Work Stuff

Monster Doctor

I hesitate to write this post. I don’t want you to get the wrong idea about the medical field, or more specifically, neurosurgery, but I feel I must talk about this because it HAUNTS me.

I don’t know if anyone outside of Texas would really know about this case. I certainly never heard of it until my PA started talking about the podcast and how we MUST listen to it. (Actually, my doctor might have been the one to bring it to my PA’s attention, I’m not sure).

The name of the podcast? Dr. Death.

It’s a true-life horror story of Christopher Duntsch, a neurosurgeon who maimed, and in two cases, killed, over 30 people in a two-year span.

33 Patients. A Charming Surgeon. A Spineless System.

We’re at our most vulnerable when we go to our doctors. We trust the person at the other end of that scalpel. We trust the hospital. We trust the system. Dr. Christopher Duntsch was a neurosurgeon who radiated confidence. He claimed he was the best in Dallas. If you had back pain, and had tried everything else, Dr. Duntsch could give you the spine surgery that would take your pain away. But soon his patients started to experience complications. And all they had to protect them was a system ill equipped to stop the madness. From Wondery, the network behind the hit podcast Dirty John, DR. DEATH is about a medical system that failed to protect these patients at every possible turn. Reported and hosted by Laura Beil.

In case you’re not aware, I am a medical assistant that works in a neurosurgery clinic. We have nine surgeons in our practice, eight neurosurgeons and an interventional neuro radiologist (he specializes in aneurysms). I’m very blessed to work with some of the best doctors in the country, in my opinion. They are all awesome and they are all excellent surgeons.

So, listening to this podcast REALLY hit home for me. Too close to home. I feel like it’s changed my perspective in regards to my job, the doctors I work with and the medical field as a whole. I frequently got goosebumps listening to what this crazy man did to people.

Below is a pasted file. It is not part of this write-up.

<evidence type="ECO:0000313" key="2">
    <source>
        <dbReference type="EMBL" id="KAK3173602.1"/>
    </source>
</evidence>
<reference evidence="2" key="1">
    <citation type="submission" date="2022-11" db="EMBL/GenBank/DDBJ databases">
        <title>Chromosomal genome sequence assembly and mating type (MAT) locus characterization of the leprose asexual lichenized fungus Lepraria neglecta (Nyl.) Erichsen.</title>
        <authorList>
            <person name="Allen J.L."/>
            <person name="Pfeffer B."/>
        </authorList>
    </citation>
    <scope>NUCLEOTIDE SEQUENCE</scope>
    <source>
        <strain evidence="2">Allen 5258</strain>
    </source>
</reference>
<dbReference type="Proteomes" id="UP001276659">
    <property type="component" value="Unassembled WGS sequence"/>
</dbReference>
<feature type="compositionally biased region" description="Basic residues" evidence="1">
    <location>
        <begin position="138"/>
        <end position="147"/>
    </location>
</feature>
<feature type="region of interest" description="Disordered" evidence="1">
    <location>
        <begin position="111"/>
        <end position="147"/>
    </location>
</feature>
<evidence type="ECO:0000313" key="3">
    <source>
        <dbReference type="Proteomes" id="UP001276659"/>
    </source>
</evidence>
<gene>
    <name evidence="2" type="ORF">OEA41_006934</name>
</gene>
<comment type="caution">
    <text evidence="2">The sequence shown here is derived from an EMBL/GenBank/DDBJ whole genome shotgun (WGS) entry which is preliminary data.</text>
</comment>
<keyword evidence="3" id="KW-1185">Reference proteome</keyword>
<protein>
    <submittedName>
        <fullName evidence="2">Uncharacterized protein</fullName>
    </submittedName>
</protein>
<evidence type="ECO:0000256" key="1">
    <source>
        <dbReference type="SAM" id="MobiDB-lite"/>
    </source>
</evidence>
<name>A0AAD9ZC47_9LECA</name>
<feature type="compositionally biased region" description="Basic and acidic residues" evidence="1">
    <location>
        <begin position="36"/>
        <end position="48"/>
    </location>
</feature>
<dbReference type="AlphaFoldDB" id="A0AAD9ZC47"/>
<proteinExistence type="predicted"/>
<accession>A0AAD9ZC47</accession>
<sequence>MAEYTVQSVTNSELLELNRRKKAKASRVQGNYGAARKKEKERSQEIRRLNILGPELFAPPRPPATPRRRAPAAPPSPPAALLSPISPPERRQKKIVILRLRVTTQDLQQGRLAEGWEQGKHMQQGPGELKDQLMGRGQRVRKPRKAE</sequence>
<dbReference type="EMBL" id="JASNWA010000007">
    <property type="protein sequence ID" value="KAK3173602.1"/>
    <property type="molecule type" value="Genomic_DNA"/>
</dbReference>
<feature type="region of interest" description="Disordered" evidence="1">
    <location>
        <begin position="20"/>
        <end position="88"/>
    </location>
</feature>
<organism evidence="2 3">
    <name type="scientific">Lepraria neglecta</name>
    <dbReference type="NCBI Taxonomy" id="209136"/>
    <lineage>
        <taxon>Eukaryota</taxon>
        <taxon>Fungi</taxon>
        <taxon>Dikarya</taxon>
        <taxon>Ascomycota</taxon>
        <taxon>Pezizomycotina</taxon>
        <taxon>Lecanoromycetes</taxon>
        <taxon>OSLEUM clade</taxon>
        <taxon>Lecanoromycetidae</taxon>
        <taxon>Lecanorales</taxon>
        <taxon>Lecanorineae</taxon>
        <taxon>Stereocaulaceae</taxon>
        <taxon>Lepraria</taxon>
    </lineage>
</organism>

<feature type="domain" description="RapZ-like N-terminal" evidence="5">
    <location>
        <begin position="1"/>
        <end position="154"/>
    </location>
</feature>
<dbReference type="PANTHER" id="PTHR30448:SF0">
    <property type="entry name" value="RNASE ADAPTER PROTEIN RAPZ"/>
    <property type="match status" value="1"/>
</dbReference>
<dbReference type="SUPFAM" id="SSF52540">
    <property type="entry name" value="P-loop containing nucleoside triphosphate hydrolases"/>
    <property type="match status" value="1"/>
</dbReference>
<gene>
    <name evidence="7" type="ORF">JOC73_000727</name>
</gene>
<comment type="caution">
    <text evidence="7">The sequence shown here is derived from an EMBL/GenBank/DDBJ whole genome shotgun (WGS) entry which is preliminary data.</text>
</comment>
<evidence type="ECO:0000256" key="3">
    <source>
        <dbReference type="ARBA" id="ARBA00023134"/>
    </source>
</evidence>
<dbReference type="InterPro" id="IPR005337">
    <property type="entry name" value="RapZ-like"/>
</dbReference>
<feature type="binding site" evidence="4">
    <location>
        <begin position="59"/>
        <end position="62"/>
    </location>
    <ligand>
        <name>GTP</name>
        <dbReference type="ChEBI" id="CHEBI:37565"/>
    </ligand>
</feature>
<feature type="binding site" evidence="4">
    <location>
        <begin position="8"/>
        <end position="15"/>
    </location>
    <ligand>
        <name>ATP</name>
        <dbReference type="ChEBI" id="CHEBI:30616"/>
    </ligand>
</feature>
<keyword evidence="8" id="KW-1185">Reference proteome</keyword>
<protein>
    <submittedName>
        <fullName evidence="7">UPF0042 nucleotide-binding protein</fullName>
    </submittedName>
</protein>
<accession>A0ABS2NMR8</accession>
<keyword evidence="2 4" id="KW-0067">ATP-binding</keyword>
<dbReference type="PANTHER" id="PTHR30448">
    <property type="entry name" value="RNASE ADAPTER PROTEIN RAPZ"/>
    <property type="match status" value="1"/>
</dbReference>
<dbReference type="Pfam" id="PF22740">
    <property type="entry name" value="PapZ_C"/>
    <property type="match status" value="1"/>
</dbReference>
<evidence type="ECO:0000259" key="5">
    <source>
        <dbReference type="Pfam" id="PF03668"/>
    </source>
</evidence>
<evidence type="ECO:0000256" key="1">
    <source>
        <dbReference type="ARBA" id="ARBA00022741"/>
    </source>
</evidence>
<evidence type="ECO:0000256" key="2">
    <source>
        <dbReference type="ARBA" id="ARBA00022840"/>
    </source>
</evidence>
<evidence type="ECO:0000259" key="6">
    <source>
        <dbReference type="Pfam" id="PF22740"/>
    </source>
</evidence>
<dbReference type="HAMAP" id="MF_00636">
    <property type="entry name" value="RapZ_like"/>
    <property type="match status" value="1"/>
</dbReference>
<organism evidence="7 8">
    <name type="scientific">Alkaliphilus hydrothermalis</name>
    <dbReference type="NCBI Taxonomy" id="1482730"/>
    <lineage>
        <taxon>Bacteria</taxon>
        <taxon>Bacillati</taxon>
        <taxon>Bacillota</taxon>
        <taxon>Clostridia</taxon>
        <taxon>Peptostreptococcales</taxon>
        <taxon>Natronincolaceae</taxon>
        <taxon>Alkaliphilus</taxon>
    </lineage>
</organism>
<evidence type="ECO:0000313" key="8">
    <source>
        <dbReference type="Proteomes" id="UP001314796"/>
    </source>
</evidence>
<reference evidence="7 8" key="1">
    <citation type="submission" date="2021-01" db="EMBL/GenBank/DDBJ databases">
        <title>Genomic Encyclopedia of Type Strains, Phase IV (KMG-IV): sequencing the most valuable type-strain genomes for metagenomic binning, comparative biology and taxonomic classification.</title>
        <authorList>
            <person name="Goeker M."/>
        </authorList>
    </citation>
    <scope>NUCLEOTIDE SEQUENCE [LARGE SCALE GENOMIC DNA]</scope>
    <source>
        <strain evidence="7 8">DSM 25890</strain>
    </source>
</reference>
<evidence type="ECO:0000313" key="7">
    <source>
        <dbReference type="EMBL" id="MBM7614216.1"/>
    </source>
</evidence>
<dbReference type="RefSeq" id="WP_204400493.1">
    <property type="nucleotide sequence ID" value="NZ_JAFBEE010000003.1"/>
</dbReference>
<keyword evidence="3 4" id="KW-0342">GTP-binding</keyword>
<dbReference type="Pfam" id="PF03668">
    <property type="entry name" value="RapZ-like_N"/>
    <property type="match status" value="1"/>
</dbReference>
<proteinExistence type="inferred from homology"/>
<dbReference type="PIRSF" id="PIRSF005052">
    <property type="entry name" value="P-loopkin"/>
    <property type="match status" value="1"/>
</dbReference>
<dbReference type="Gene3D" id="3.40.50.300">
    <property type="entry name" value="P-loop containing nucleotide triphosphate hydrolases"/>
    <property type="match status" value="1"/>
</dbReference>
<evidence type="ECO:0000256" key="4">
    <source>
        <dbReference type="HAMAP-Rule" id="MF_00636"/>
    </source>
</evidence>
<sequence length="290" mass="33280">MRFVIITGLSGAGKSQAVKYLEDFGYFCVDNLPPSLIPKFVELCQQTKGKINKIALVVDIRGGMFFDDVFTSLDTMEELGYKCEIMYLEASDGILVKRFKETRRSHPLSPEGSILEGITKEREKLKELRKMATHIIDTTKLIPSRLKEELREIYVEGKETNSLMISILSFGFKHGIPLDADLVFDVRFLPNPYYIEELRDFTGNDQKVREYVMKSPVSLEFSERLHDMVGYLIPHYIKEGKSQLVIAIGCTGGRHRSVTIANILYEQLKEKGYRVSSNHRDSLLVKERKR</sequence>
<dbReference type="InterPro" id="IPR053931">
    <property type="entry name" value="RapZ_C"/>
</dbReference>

But it’s almost more alarming that he didn’t stop even after being confronted with the results, he refused to accept the reality that he was hurting people, and that he was allowed to continue to maim people.

In a nutshell, this man graduated from med school in neurosurgery. In addition, he had a PhD in research developing some serum that would regenerate cells in the spine and in essence, make spine surgery unnecessary in some cases.

There’s no question he was smart. You would have to be to graduate from medical school and become a spine surgeon.

However, he reportedly became addicted to drugs and there was a witness account of how he would be up all night partying, then put his lab coat on and go to to work the next day.

And this was during his residency.

“Over the course of two years, Christopher Duntsch a.k.a. Dr. Death operated on 38 patients in the Dallas area. Of those 38, 31 were left paralyzed or seriously injured and two of them died from surgical complications.”

One of those patients? Was his best friend Jerry Summers.

Mr. Summers had neck surgery. Duntsch botched his surgery so badly not only is he a quadriplegic today, but Duntsch nearly decapitated him due to drilling out nearly all of one vertebrae.

He placed screws into muscle. He drilled “ping-pong” sized holes in vertebrae. He completely destroyed nerve endings. He killed one side of the thyroid in one patient and I believe put a hole in the same patient’s esophagus.

Listening to this story made me physically sick.

How can a person purposefully do these things to other humans? How does a person not SEE what he’s done and STILL continue to operate as if nothing is wrong?

The man is pure evil.